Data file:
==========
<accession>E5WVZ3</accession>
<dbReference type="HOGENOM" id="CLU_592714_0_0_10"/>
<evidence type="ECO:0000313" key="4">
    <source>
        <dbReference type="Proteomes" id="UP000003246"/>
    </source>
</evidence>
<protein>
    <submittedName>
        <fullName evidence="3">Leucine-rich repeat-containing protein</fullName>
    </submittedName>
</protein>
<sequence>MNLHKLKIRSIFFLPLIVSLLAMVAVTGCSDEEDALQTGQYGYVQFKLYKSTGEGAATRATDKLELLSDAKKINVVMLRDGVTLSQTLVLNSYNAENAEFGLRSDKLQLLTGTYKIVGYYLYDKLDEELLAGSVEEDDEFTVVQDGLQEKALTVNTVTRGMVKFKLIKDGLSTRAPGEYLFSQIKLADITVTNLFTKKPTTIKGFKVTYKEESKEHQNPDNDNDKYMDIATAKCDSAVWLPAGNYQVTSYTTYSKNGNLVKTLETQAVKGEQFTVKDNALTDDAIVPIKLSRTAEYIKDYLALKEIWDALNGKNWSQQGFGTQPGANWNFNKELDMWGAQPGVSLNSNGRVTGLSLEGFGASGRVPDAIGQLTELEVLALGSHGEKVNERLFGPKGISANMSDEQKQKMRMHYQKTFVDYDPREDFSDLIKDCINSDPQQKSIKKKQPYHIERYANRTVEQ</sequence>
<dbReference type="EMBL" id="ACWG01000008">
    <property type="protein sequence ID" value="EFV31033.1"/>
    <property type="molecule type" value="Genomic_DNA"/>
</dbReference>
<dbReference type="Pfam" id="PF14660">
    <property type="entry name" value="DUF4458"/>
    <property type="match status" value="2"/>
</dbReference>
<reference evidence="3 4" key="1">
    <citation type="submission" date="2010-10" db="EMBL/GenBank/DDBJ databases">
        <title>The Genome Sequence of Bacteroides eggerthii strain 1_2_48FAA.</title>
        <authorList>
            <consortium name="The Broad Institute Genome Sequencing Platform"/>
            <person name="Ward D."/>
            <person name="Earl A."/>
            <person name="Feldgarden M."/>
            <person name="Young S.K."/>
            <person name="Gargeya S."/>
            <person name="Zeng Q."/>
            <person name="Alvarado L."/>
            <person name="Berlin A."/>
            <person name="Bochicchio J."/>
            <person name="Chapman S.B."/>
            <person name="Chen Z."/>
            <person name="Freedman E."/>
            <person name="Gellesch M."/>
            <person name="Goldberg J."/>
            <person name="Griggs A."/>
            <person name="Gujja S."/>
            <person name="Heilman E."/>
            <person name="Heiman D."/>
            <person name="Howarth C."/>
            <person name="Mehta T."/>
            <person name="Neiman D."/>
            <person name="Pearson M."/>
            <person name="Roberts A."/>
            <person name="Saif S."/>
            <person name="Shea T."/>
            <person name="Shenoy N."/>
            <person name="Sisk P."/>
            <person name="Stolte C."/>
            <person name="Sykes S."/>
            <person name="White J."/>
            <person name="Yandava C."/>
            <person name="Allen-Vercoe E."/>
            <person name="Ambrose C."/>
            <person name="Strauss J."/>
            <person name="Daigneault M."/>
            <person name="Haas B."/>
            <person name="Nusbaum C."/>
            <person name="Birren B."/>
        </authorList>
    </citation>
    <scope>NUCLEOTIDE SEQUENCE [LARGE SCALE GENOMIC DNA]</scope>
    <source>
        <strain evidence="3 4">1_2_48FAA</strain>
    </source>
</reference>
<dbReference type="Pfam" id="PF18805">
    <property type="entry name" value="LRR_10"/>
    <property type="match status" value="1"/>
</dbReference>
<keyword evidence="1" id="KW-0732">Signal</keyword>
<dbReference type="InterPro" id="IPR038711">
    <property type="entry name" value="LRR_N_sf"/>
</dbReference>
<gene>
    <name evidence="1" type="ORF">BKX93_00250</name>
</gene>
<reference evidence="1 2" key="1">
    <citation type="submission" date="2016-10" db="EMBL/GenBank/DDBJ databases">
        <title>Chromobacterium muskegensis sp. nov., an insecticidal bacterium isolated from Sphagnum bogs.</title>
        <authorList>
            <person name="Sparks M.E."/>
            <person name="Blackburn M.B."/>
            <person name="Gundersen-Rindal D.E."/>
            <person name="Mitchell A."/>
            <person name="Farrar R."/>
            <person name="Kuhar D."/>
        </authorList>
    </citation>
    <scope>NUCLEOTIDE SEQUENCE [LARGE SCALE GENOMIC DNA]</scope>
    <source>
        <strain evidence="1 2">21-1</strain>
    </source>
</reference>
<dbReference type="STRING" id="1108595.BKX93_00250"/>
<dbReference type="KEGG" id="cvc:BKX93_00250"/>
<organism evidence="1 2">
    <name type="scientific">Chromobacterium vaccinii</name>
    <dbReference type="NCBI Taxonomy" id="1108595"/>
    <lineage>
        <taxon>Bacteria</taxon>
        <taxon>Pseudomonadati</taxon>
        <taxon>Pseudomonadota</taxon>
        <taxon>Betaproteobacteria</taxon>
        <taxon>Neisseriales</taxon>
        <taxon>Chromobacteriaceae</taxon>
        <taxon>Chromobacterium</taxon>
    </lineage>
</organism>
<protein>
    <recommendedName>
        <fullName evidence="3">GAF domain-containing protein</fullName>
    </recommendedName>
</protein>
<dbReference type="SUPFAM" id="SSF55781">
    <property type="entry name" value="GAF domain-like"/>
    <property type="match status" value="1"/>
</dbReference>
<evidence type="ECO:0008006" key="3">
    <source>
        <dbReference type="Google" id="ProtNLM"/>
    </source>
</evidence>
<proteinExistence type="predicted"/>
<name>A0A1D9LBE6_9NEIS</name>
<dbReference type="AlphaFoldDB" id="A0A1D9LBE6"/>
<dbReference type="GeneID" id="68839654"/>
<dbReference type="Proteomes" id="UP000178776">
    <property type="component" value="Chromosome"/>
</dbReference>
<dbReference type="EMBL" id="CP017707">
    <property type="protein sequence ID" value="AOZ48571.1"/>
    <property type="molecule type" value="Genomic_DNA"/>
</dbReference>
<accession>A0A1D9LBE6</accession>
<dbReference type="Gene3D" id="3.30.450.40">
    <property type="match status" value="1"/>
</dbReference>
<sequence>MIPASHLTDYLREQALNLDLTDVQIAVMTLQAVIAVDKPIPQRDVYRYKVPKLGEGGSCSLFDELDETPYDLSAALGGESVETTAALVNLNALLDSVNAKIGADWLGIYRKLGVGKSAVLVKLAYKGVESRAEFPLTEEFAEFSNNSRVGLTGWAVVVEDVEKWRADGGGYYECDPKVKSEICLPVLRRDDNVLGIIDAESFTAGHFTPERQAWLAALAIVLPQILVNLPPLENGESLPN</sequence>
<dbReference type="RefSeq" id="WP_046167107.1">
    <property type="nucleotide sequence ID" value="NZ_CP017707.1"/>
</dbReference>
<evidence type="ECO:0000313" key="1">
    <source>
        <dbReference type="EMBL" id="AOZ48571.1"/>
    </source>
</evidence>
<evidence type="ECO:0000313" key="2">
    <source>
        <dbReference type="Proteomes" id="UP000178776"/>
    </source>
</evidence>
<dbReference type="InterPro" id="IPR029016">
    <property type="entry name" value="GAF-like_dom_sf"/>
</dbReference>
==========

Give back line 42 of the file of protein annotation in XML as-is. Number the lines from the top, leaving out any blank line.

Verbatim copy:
            <person name="Gujja S."/>